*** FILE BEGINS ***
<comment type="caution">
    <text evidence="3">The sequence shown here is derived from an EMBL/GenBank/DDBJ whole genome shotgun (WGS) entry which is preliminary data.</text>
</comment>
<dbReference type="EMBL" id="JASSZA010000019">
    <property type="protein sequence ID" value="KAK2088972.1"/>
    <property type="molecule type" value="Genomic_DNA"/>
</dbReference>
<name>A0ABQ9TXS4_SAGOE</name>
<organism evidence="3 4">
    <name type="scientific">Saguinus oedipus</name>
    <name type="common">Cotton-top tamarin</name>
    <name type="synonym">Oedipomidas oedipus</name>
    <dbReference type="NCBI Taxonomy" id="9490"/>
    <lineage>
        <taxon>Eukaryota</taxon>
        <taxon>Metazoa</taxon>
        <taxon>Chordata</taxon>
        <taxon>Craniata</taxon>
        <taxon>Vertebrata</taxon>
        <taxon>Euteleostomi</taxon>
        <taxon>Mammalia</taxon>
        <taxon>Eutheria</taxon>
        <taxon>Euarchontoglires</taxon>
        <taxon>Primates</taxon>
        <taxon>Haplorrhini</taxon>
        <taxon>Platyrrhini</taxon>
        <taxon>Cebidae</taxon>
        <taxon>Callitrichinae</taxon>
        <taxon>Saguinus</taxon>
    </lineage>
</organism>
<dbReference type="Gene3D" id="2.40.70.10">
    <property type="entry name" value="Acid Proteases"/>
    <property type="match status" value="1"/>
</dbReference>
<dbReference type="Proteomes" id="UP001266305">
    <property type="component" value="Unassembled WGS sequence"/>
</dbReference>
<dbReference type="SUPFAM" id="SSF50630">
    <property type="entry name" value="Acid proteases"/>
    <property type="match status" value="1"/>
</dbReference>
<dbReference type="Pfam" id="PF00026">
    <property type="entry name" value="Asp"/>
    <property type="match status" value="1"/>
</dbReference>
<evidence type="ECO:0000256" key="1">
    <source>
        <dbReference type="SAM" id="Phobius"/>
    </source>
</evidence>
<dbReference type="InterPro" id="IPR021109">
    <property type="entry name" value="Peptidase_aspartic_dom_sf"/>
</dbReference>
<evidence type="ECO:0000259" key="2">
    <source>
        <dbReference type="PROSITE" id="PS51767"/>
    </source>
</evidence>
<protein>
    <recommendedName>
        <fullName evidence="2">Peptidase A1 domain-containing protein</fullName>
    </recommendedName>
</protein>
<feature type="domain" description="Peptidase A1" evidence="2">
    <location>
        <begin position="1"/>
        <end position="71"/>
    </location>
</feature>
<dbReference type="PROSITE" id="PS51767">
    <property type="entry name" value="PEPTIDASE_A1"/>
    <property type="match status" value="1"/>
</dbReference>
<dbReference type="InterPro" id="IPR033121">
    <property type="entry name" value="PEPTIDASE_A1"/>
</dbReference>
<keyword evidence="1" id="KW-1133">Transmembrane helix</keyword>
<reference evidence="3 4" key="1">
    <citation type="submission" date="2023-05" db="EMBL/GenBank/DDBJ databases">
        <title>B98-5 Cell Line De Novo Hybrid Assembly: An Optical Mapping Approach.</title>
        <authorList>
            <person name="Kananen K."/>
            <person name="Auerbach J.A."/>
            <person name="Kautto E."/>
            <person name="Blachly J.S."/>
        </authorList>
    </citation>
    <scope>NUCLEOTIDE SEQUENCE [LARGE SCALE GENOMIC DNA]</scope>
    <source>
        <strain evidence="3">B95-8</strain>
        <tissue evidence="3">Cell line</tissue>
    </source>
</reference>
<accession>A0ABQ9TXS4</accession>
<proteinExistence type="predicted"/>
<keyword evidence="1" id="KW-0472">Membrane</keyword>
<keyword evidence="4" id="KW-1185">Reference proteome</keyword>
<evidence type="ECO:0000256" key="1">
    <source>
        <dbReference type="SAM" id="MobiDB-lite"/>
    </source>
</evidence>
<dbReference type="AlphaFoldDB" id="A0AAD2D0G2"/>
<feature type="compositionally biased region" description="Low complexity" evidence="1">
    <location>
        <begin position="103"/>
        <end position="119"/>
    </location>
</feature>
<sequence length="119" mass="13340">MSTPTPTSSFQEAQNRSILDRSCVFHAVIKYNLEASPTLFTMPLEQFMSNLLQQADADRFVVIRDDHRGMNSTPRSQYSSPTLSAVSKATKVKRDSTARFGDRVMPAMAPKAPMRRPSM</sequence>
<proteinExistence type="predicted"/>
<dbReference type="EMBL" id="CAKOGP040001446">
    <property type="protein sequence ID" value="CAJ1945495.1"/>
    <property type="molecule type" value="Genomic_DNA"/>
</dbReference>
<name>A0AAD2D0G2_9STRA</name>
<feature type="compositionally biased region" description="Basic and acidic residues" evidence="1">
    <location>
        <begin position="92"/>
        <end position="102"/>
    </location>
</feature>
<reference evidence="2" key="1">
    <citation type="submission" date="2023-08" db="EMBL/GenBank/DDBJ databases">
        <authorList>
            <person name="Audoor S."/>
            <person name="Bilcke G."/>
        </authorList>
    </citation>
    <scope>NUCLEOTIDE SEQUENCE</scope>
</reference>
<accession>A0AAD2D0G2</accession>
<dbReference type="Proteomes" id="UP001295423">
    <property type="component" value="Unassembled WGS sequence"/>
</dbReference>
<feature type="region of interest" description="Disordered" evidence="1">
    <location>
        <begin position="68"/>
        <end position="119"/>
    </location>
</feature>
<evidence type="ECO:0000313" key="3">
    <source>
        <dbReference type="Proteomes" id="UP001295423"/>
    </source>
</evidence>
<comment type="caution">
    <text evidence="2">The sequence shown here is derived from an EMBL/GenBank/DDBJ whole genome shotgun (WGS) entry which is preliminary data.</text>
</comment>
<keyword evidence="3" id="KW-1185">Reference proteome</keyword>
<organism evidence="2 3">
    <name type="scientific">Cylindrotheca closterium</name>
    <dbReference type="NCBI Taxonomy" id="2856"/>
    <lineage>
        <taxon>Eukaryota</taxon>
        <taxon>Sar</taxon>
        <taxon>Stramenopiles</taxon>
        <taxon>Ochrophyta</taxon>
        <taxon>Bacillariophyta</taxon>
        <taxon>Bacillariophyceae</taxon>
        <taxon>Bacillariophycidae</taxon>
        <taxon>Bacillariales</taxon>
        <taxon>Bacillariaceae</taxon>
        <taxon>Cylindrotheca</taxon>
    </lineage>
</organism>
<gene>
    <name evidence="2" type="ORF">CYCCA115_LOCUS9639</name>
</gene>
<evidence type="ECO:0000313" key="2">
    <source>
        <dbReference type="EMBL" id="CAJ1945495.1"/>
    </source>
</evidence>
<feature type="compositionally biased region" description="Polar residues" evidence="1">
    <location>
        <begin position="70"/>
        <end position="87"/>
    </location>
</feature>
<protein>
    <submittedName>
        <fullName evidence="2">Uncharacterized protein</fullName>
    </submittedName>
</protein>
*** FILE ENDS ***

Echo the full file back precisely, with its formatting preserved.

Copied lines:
<comment type="caution">
    <text evidence="3">The sequence shown here is derived from an EMBL/GenBank/DDBJ whole genome shotgun (WGS) entry which is preliminary data.</text>
</comment>
<dbReference type="EMBL" id="JASSZA010000019">
    <property type="protein sequence ID" value="KAK2088972.1"/>
    <property type="molecule type" value="Genomic_DNA"/>
</dbReference>
<name>A0ABQ9TXS4_SAGOE</name>
<organism evidence="3 4">
    <name type="scientific">Saguinus oedipus</name>
    <name type="common">Cotton-top tamarin</name>
    <name type="synonym">Oedipomidas oedipus</name>
    <dbReference type="NCBI Taxonomy" id="9490"/>
    <lineage>
        <taxon>Eukaryota</taxon>
        <taxon>Metazoa</taxon>
        <taxon>Chordata</taxon>
        <taxon>Craniata</taxon>
        <taxon>Vertebrata</taxon>
        <taxon>Euteleostomi</taxon>
        <taxon>Mammalia</taxon>
        <taxon>Eutheria</taxon>
        <taxon>Euarchontoglires</taxon>
        <taxon>Primates</taxon>
        <taxon>Haplorrhini</taxon>
        <taxon>Platyrrhini</taxon>
        <taxon>Cebidae</taxon>
        <taxon>Callitrichinae</taxon>
        <taxon>Saguinus</taxon>
    </lineage>
</organism>
<dbReference type="Gene3D" id="2.40.70.10">
    <property type="entry name" value="Acid Proteases"/>
    <property type="match status" value="1"/>
</dbReference>
<dbReference type="Proteomes" id="UP001266305">
    <property type="component" value="Unassembled WGS sequence"/>
</dbReference>
<dbReference type="SUPFAM" id="SSF50630">
    <property type="entry name" value="Acid proteases"/>
    <property type="match status" value="1"/>
</dbReference>
<dbReference type="Pfam" id="PF00026">
    <property type="entry name" value="Asp"/>
    <property type="match status" value="1"/>
</dbReference>
<evidence type="ECO:0000256" key="1">
    <source>
        <dbReference type="SAM" id="Phobius"/>
    </source>
</evidence>
<dbReference type="InterPro" id="IPR021109">
    <property type="entry name" value="Peptidase_aspartic_dom_sf"/>
</dbReference>
<evidence type="ECO:0000259" key="2">
    <source>
        <dbReference type="PROSITE" id="PS51767"/>
    </source>
</evidence>
<protein>
    <recommendedName>
        <fullName evidence="2">Peptidase A1 domain-containing protein</fullName>
    </recommendedName>
</protein>
<feature type="domain" description="Peptidase A1" evidence="2">
    <location>
        <begin position="1"/>
        <end position="71"/>
    </location>
</feature>
<dbReference type="PROSITE" id="PS51767">
    <property type="entry name" value="PEPTIDASE_A1"/>
    <property type="match status" value="1"/>
</dbReference>
<dbReference type="InterPro" id="IPR033121">
    <property type="entry name" value="PEPTIDASE_A1"/>
</dbReference>
<keyword evidence="1" id="KW-1133">Transmembrane helix</keyword>
<reference evidence="3 4" key="1">
    <citation type="submission" date="2023-05" db="EMBL/GenBank/DDBJ databases">
        <title>B98-5 Cell Line De Novo Hybrid Assembly: An Optical Mapping Approach.</title>
        <authorList>
            <person name="Kananen K."/>
            <person name="Auerbach J.A."/>
            <person name="Kautto E."/>
            <person name="Blachly J.S."/>
        </authorList>
    </citation>
    <scope>NUCLEOTIDE SEQUENCE [LARGE SCALE GENOMIC DNA]</scope>
    <source>
        <strain evidence="3">B95-8</strain>
        <tissue evidence="3">Cell line</tissue>
    </source>
</reference>
<accession>A0ABQ9TXS4</accession>
<proteinExistence type="predicted"/>
<keyword evidence="1" id="KW-0472">Membrane</keyword>
<keyword evidence="4" id="KW-1185">Reference proteome</keyword>
<evidence type="ECO:0000256" key="1">
    <source>
        <dbReference type="SAM" id="MobiDB-lite"/>
    </source>
</evidence>
<dbReference type="AlphaFoldDB" id="A0AAD2D0G2"/>
<feature type="compositionally biased region" description="Low complexity" evidence="1">
    <location>
        <begin position="103"/>
        <end position="119"/>
    </location>
</feature>
<sequence length="119" mass="13340">MSTPTPTSSFQEAQNRSILDRSCVFHAVIKYNLEASPTLFTMPLEQFMSNLLQQADADRFVVIRDDHRGMNSTPRSQYSSPTLSAVSKATKVKRDSTARFGDRVMPAMAPKAPMRRPSM</sequence>
<proteinExistence type="predicted"/>
<dbReference type="EMBL" id="CAKOGP040001446">
    <property type="protein sequence ID" value="CAJ1945495.1"/>
    <property type="molecule type" value="Genomic_DNA"/>
</dbReference>
<name>A0AAD2D0G2_9STRA</name>
<feature type="compositionally biased region" description="Basic and acidic residues" evidence="1">
    <location>
        <begin position="92"/>
        <end position="102"/>
    </location>
</feature>
<reference evidence="2" key="1">
    <citation type="submission" date="2023-08" db="EMBL/GenBank/DDBJ databases">
        <authorList>
            <person name="Audoor S."/>
            <person name="Bilcke G."/>
        </authorList>
    </citation>
    <scope>NUCLEOTIDE SEQUENCE</scope>
</reference>
<accession>A0AAD2D0G2</accession>
<dbReference type="Proteomes" id="UP001295423">
    <property type="component" value="Unassembled WGS sequence"/>
</dbReference>
<feature type="region of interest" description="Disordered" evidence="1">
    <location>
        <begin position="68"/>
        <end position="119"/>
    </location>
</feature>
<evidence type="ECO:0000313" key="3">
    <source>
        <dbReference type="Proteomes" id="UP001295423"/>
    </source>
</evidence>
<comment type="caution">
    <text evidence="2">The sequence shown here is derived from an EMBL/GenBank/DDBJ whole genome shotgun (WGS) entry which is preliminary data.</text>
</comment>
<keyword evidence="3" id="KW-1185">Reference proteome</keyword>
<organism evidence="2 3">
    <name type="scientific">Cylindrotheca closterium</name>
    <dbReference type="NCBI Taxonomy" id="2856"/>
    <lineage>
        <taxon>Eukaryota</taxon>
        <taxon>Sar</taxon>
        <taxon>Stramenopiles</taxon>
        <taxon>Ochrophyta</taxon>
        <taxon>Bacillariophyta</taxon>
        <taxon>Bacillariophyceae</taxon>
        <taxon>Bacillariophycidae</taxon>
        <taxon>Bacillariales</taxon>
        <taxon>Bacillariaceae</taxon>
        <taxon>Cylindrotheca</taxon>
    </lineage>
</organism>
<gene>
    <name evidence="2" type="ORF">CYCCA115_LOCUS9639</name>
</gene>
<evidence type="ECO:0000313" key="2">
    <source>
        <dbReference type="EMBL" id="CAJ1945495.1"/>
    </source>
</evidence>
<feature type="compositionally biased region" description="Polar residues" evidence="1">
    <location>
        <begin position="70"/>
        <end position="87"/>
    </location>
</feature>
<protein>
    <submittedName>
        <fullName evidence="2">Uncharacterized protein</fullName>
    </submittedName>
</protein>